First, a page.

A hierarchical menu system organizes information under a series of nested topics, so end-users can navigate down its lists to the reach information they need. Help systems represent, perhaps, the most prevalent and easily recognized application of this type of menu. Yet, prior to Zellweger (U.S. Pat. No. 5,630,125), menu paths in these systems have always been mutually exclusive because all prior menu authoring system art was based on the binary search tree. Zellweger's authoring system and its underlying data structure, the open hierarchical data structure art, on the other hand, enables multiple paths to reach the same information.

In a menu authoring system the underlying data structure organizes information and arranges its descriptive topics into a series of nested lists and paths. This includes data structures like the binary search tree, as well as Zellweger's more flexible structure. When the menu developer is ready to build a hierarchical menu system, the data structure, again either a search tree or Zellweger's structure, transforms these lists of nested topic lists into menu data used by the display system.

As these data structures are often scalable, there is no limit on the number of items in a topic list. Yet, these lists never grew too large, until U.S. Pat. Nos. 6,279,005 & 6,131,100 by Zellweger, because all data entry was made by hand. Zellweger's disclosures show how to automatically generate networks of lists and paths from external sources of data such as database structures and specially prepared files. These methods automatically propagate Zellweger's structure and thereby overcome a prior obstacle, expensive and labor intensive data entry.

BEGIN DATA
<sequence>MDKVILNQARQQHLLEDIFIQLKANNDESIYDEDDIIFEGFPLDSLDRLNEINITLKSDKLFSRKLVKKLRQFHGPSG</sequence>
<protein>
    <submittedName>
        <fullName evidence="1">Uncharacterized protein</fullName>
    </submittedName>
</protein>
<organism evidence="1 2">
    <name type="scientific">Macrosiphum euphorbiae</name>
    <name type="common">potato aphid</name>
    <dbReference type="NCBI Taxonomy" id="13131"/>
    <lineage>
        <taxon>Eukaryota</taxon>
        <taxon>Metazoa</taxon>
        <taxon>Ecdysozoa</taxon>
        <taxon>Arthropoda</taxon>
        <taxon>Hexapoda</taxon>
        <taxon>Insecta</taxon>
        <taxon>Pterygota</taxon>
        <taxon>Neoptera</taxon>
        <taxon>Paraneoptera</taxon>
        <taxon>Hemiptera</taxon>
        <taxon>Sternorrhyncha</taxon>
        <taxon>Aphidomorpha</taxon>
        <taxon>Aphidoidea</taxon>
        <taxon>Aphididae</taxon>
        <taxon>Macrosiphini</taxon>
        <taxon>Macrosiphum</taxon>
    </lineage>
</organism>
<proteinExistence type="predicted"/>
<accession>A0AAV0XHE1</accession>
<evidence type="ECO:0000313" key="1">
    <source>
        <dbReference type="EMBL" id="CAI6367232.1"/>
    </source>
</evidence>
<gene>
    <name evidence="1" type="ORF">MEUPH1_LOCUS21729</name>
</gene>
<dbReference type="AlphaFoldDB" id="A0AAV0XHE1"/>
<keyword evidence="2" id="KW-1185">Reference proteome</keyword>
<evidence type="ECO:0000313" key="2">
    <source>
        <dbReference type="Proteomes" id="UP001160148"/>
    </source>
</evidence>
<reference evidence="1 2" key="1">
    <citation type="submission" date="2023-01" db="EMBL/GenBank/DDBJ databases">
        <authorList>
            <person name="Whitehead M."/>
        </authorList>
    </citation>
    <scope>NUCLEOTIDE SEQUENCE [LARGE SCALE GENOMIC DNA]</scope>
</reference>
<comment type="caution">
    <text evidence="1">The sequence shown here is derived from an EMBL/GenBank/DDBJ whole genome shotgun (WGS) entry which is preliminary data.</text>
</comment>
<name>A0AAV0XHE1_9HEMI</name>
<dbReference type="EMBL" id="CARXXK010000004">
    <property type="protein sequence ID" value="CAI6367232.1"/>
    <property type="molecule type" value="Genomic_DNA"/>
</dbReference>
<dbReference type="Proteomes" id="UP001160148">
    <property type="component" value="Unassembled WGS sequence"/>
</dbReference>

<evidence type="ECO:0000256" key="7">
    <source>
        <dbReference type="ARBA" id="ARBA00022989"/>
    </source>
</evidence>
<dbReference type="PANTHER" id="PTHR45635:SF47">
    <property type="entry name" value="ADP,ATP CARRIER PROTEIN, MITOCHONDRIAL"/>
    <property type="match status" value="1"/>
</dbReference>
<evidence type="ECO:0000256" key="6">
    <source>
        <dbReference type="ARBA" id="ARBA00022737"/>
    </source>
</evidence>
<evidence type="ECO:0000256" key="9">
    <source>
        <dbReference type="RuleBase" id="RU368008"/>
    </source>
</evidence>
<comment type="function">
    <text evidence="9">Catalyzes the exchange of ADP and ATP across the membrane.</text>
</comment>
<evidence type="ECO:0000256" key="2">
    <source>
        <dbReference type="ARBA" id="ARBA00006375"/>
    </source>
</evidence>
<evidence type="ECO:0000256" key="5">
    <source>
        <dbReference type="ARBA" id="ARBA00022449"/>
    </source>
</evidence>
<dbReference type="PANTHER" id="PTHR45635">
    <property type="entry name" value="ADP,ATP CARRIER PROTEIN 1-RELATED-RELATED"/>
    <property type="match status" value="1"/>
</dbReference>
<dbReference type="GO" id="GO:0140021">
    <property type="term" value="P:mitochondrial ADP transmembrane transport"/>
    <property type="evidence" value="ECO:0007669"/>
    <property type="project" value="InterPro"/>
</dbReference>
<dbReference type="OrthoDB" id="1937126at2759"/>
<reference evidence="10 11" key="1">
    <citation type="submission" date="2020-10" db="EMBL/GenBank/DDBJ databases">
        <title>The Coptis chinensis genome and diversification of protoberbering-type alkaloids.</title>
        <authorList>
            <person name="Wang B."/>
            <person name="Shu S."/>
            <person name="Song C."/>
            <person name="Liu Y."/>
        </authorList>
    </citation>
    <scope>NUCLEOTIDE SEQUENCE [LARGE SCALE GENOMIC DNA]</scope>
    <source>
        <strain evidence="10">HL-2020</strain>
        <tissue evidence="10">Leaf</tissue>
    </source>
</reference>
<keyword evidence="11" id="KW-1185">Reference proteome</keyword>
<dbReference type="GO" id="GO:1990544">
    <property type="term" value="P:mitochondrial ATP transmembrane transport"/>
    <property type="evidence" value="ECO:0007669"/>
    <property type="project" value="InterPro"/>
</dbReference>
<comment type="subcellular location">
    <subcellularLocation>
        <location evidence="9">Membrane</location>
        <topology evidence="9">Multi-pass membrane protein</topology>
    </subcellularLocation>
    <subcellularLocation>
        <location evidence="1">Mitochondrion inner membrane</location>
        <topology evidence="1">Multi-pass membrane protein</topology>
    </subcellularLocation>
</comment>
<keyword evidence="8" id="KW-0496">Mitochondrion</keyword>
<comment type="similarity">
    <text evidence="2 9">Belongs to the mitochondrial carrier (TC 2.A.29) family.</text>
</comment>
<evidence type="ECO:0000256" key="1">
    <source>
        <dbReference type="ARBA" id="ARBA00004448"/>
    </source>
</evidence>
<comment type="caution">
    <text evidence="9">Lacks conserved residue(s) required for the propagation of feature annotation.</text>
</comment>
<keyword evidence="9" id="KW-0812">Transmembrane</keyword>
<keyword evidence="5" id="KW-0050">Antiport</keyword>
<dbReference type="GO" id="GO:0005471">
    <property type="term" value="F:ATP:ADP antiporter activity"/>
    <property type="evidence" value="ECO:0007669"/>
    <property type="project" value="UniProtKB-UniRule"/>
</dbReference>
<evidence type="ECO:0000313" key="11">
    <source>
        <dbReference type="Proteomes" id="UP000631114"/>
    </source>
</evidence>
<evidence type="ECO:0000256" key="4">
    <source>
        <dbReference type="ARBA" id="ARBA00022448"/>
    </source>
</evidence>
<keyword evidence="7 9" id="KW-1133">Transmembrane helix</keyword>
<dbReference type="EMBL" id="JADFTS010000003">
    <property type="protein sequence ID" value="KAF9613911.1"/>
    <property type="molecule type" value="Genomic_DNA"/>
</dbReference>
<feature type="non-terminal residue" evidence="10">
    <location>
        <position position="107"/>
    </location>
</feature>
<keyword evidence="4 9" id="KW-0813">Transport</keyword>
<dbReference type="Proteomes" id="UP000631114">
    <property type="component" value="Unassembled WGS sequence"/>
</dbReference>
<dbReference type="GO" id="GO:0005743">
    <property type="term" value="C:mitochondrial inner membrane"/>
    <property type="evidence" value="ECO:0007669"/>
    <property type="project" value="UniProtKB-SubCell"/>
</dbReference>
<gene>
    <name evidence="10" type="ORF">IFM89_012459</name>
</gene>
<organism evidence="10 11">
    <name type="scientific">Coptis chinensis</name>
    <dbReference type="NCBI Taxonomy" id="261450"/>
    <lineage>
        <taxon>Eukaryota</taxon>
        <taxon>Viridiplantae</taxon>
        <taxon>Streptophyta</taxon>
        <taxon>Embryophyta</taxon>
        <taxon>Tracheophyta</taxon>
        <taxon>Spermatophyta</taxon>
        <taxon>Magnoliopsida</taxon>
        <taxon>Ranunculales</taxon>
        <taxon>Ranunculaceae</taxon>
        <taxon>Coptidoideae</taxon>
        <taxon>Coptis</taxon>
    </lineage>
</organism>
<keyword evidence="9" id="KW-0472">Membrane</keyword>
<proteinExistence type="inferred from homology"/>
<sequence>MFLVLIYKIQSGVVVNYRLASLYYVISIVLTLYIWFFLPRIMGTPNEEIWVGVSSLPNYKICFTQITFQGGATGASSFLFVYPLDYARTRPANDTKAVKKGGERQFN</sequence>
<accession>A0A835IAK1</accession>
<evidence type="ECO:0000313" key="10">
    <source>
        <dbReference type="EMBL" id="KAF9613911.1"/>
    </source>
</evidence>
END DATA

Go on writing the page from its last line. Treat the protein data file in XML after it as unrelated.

Mapping database values into a menu data structure in a automatic fashion creates new challenges for its menu end-users, especially when these list menus can get exceptionally large. Previously, the number of entries in each list menu was under a degree of control because it was always built by hand. Automation removes this level of control, and produces list menus that can contain hundreds, if not thousands of entries that make scrolling for a particular entry extremely tedious. To combat this problem, the present invention discloses ways to automate the generation of a tab list menu that in many respects, corresponds to a thumbnail tab in a book, its paper counterpart.

Tchao et. al (Apr. 28, 1998 U.S. Pat. No. 5,745,716) discloses a type of electronic tab displayed on a monitor of a hand-held computer device. Each tab represents a subset of items in a larger list. The user interface includes a display of the complete set of tabs and the capability of selecting a tab and cycling through items corresponding to the selected sublist. In contrast, the present invention is dedicated to a totally different type of user interface, nested list menus in a content menu, and a different retrieval objective, organizing information to link directly to each object.